Touching Base: How Kyshona Made The Most Of Neighborly Lawn Chair Visits And Virtual Cowriting In 2020

Touching Base with Kyshona Armstrong

WNXP asked Nashville artists who released and promoted music during the pandemic year what it was like to put their music out into a world on pause. We wanted to hear how they coped and stay connected, and how they’re preparing to return to live, in-person shows. 

Kyshona Armstrong (who performs as Kyshona) is a singer-songwriter steeped in folk, soul, gospel and rock, whose album Listen was released mere weeks before lockdown, in February 2020. In the 15 months since, Armstrong has doubled down on meaningful contact with friends, family and fans, and she told us that she’s now feeling refreshed and ready to immerse herself in touring once again. There’s one importance difference: she says she’s insisting on a slower pace, so that she can really appreciate the people that make up the communities where she’ll perform.

How have your priorities changed in the last year?

Kyshona Armstrong: In the last year, I’ve definitely begun focusing more on my friendships and relationships. I know one thing that’s very hard in Nashville is most of our relationships and friendships are based around music. But I started leaving a lawn chair in the back of my car and realizing that sometimes just popping up at someone’s house and sitting in their front yard just to talk about life, about mundane things is really important. That truly grounded me, and that’s something I don’t want to lose.

I’ve been able to spend so much time with my nieces and nephews and just making memories, and I truly love them. They are hilarious and at an age where the memories we make, they’ll actually remember. And so I really want to just build on that and continue to just be around, be the cool auntie that I am.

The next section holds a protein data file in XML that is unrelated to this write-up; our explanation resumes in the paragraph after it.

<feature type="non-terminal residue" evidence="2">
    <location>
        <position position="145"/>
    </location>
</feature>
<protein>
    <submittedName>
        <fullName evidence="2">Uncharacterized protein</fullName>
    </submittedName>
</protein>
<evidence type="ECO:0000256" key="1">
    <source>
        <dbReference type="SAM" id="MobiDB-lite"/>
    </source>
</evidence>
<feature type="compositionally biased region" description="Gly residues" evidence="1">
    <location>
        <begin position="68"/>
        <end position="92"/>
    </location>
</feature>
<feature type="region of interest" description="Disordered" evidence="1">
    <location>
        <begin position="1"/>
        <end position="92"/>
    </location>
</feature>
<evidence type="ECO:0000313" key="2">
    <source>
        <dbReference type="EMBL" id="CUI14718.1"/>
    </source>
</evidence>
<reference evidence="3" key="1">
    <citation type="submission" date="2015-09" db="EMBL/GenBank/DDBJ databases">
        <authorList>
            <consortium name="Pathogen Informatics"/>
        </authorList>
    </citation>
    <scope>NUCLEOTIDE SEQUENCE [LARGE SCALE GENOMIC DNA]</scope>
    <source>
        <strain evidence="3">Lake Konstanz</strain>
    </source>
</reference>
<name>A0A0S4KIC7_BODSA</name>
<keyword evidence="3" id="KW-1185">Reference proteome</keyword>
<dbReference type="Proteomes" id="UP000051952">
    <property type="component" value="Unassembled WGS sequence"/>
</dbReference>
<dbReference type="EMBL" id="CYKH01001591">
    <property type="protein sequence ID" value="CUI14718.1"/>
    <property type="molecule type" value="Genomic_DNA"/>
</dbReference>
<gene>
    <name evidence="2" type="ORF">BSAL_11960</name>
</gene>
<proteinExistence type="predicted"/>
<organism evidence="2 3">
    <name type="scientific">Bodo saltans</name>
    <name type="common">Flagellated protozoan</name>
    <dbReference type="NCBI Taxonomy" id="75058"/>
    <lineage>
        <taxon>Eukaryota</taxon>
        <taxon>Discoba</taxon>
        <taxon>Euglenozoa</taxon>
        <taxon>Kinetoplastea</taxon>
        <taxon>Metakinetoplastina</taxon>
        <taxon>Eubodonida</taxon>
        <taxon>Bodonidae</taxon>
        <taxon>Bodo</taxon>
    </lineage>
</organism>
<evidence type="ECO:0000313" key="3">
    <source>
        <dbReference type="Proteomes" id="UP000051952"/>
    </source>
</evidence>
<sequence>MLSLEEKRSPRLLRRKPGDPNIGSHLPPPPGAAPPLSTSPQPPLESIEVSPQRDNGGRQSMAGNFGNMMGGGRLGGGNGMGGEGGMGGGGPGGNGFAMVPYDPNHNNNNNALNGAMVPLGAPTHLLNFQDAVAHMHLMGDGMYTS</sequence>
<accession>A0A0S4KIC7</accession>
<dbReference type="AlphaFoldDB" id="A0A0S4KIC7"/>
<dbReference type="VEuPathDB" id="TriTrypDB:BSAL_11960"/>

How has the whole virtual thing gone for you?

KA: I have to say I’m quite proud of myself. I was with everyone else in the panic of getting the home studio together to be able to connect with fans and continue to do any kind of publicity for my album, Listen, that we released last February. But the virtual thing has truly opened up who I’m able to reach. So I’ve been doing a lot of songwriting sessions, but with novice songwriters now. I started a therapeutic songwriting company called Your Song. The virtual world has allowed me to write with people in the U.K., people in California and up in Maine and Massachusetts. This wouldn’t have been possible if we hadn’t all had to move virtually and realize that our community truly is as wide as these Internet waves can go.

We thought we were leaning on social media and websites, Spotify and Apple Music, to get our music to all those places we couldn’t reach. But here we find that just WiFi, a good microphone system or just some kind of way to talk to people was a way to further that community and allow us to reach people that we can’t even talk to. You know, it’s awesome.

What’s been the most effective way for you to stay connected to fans?